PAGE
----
- Step 6: Development of a Strategic Heritage-Led Plan. It constitutes the final outcome of the proposed framework that rests upon the most preferred scenario and the prevailing priority axes for its implementation, as perceived by the local community. The latter are further expatiated on policy paths, i.e., policy directions, measures, and actions, best serving the goal set.
3. The External Decision Environment
3.1. The Global Scenery
3.2. The European Scenery
- “European agenda for culture in a globalizing world”—explores the relationship between culture and Europe in such a world in order for the objectives of a new EU Agenda for Culture to be articulated; and new models of cooperation and partnerships to be sketched .
- “Agenda for a sustainable and competitive European tourism”—addresses sustainability and competitiveness objectives as decisive drivers for long-term prosperity of the European tourism sector, accomplished by ensuring the right balance among tourists’ welfare, health of the natural and cultural resources, and development and competitiveness of destinations and businesses .
- “Europe, the world’s No 1 tourist destination—a new political framework for tourism in Europe”—identifies directions for action that are focusing on the promotion of a sustainable, responsible, competitive, resilient, and high-quality European destinations’ image .
- The “European Convention on the Protection of the Archaeological Heritage”, also known as Valetta or Malta Treaty (1992)—an international legally binding Treaty within Europe, setting the ground for preservation, conservation, and management of land and underwater archaeological heritage as a source of the European collective memory and an instrument for historical and scientific study . Signed on 16 January 1992, it came into force on 25 May 1995. With 45 signatures and 45 ratifications, it is one of the most successful Conventions of the Council of Europe.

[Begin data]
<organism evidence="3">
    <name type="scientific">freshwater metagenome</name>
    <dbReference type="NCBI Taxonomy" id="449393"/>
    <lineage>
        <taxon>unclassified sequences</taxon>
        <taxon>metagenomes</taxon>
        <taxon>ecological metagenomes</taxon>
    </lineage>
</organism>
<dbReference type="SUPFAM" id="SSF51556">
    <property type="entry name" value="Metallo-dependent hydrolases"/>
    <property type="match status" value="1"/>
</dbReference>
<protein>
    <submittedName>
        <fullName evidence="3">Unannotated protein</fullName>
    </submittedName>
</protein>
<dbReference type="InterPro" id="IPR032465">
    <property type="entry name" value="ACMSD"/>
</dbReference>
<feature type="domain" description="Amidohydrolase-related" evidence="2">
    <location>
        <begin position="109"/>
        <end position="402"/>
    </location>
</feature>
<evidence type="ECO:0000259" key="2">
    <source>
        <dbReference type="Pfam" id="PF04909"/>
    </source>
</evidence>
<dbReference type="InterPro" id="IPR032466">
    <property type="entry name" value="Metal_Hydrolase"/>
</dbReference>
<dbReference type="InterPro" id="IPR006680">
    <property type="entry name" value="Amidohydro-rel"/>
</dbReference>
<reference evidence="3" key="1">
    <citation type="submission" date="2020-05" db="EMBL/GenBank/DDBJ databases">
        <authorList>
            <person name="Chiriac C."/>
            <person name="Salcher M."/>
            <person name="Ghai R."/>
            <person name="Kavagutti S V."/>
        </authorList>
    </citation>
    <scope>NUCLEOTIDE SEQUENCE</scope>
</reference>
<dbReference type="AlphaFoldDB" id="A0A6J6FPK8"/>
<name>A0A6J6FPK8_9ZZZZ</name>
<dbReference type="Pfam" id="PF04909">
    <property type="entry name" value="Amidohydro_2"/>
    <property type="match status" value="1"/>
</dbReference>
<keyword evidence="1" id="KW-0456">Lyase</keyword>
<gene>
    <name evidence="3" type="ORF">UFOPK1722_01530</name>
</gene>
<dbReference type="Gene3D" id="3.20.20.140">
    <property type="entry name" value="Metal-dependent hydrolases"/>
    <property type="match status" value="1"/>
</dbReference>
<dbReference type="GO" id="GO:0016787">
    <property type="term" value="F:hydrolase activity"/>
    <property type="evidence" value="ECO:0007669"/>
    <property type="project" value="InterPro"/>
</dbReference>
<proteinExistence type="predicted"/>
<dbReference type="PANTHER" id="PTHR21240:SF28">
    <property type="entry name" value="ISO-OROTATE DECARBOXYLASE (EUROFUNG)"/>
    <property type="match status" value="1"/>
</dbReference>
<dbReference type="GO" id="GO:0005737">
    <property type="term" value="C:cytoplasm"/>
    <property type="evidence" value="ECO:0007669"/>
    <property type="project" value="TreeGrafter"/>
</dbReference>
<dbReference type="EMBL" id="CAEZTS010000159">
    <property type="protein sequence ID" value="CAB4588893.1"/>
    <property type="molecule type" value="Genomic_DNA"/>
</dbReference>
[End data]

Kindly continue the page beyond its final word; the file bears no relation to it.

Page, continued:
- The “European Landscape Convention”—also known also as the Florence Convention, it is the first International Treaty that is exclusively addressing all aspects of European landscape . It aims at the protection, management, and planning of these landscapes, by establishing suitable cooperation on relevant issues. Today, 39 member states have ratified this convention (Status as of 15/02/2019), .
- The “Convention on the Value of Cultural Heritage for Society”—known also as the Faro Convention , it attempts to delineate issues at stake, general objectives, and possible fields of intervention with respect to CH. It stresses the importance of individual and collective responsibility with regard to CH management and enrichment aspects; while it also emphasizes the mediating role of CH in building up peaceful and democratic societies. Adopted in 2005, it came into force on June 1, 2011. To date, 17 member States of the Council of Europe have ratified this Convention and 5 have signed it.
3.3. The National Context
- The Law 3028/2002  “For the Protection of Antiquities and Cultural Heritage in general” integrating into one law all partial legislative actions holding through time; and addressing the protection of (U)CH. With respect to UCH, Articles 1 and 2 of this Law refer to the ancient archaeological sites, located at the seabed or the bottom of lakes or rivers . The same articles state that “cultural objects within the boundaries of the Greek territory, including territorial waters, as well as in other maritime areas, where Greece has jurisdiction under the international law of sea” are subject to legislative protection . Furthermore, in accordance with Articles 2d and 16, protected historical marine sites may be declared as areas where historical naval battles took place; while in Article 20 (paras. 1d and 6), it is stated that contemporary newer shipwrecks may also be considered as monuments.